It’s after Memorial Day, and in some parts of the country that may mean it’s gin and tonic season, yachting season or OK-to-wear-white season, but here in western Wisconsin, it’s camping season. Thus I found myself last weekend in the lush Kickapoo Valley Reserve, searing trout, hunting morels and sampling the hottest canned beers of the season.

A good camping beer requires that special je ne sais quoi, a combination of quaff-ability and refreshment that must be as appropriate in the afternoon sunshine as around a campfire accompanying charred meats. Luckily, I found just such a beer at Kwik Trip on my way out of town, brand new, canned and reasonably priced: Leinenkugel’s Canoe Paddler.

According to the can, this is a “Kolsch-style with Rye,” which led me to approach the beer with trepid optimism. Kolsch ales are some of my favorite summer beers, and I’ve always been a big supporter of rye. I was cautious, though, because both Kolsch and rye styles are especially trendy in the craft beer world, and Leinie’s is somewhat notorious for jumping on hot styles with an inferior product. Plus, Kolsch beers and ryes are rarely combined, and it seemed unlikely that this Miller-owned macrobrewery would push the limits of innovation. When I returned to the land of electricity and ceilings, I concluded Leine’s didn’t nail the Kolsch-meet-rye style (if that were even possible), but they did make a damn fine camping beer.

Purchase: 12-pack of Canoe Paddler from Kwik Trip, $12.19

Style: Kolsch ale

Strength: 5 percent ABV

Packaging: The gold can is painted with a charming scene of canoeists on a blue-green river beneath a blue-grey sky flanked by tall grass, willows, and one soaring sea bird.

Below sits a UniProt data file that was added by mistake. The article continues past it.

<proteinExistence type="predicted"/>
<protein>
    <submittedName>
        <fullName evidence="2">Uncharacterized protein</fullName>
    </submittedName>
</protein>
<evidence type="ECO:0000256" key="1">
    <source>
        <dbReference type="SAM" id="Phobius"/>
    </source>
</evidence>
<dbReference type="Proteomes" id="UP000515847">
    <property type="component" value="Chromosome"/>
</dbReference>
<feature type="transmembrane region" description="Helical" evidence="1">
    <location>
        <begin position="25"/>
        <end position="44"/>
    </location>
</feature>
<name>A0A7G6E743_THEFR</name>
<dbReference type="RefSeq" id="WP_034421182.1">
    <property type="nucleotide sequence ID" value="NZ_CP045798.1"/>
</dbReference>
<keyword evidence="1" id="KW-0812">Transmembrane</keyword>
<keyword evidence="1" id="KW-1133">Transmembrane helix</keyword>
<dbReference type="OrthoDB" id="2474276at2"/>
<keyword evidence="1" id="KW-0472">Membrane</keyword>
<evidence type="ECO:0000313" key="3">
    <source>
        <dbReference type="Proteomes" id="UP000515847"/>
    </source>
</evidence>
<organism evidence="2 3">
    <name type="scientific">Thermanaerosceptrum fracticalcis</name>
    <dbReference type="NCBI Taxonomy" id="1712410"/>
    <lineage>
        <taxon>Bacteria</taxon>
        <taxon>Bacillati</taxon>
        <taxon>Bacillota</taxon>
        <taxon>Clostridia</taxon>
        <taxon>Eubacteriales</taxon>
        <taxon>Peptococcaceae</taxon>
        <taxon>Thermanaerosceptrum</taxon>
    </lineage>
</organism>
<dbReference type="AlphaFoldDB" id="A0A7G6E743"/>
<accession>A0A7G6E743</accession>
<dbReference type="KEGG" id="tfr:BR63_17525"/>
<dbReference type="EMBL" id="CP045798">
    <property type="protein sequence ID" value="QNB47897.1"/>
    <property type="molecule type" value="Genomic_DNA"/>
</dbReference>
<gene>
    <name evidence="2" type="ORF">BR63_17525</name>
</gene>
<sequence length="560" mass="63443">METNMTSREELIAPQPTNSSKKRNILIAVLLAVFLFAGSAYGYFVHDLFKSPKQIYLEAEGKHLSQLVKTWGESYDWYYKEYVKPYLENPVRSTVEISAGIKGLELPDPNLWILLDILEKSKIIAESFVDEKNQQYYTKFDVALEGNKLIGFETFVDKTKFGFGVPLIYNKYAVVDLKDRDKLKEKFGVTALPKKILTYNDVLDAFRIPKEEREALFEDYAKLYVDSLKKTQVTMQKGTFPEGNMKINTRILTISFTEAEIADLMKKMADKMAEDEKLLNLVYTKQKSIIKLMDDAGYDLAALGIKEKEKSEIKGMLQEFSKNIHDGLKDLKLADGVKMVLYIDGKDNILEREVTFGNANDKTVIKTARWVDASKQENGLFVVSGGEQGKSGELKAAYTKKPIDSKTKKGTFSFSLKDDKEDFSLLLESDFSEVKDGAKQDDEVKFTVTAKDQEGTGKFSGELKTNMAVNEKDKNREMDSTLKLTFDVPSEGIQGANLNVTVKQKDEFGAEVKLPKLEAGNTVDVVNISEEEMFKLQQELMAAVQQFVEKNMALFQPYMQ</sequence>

Appearance: I haven’t looked at this beer, as it seems sacrilegious to pour a canoeing beer into a glass, but I would be shocked if this were not an extremely pale yellow.

Aroma: Beyond the light foundation of aluminum, I smell a full malt body of toasted biscuits topped by some faintly grassy hops.

Taste: The Canoe Paddler first hits with a flush of sweet cereal — a hallmark of macrolager — but that sweetness fades quickly and the quirks of the style rise on the palette. There are notes of pepper and lemon and a surprising kick of rye near the finish. The hops are minimal, but it’s pretty true to the Kolsch style.

Mouthfeel: This is slightly over carbonated, but I’m willing to give this canned beer a pass. Otherwise it’s very light and refreshing and in line with other bottled Kolsches.

Drinkability: This is extremely drinkable, which is what you look for in a Kolsch, and certainly in a canoeing beer.

Ratings: BeerAdvocate gives this a 73 while RateBeer scores it a 15 overall and a 5 for the style, but that’s probably due to a small sample size. I certainly wouldn’t mind drinking more of this, as that would be a sign of a summer done right.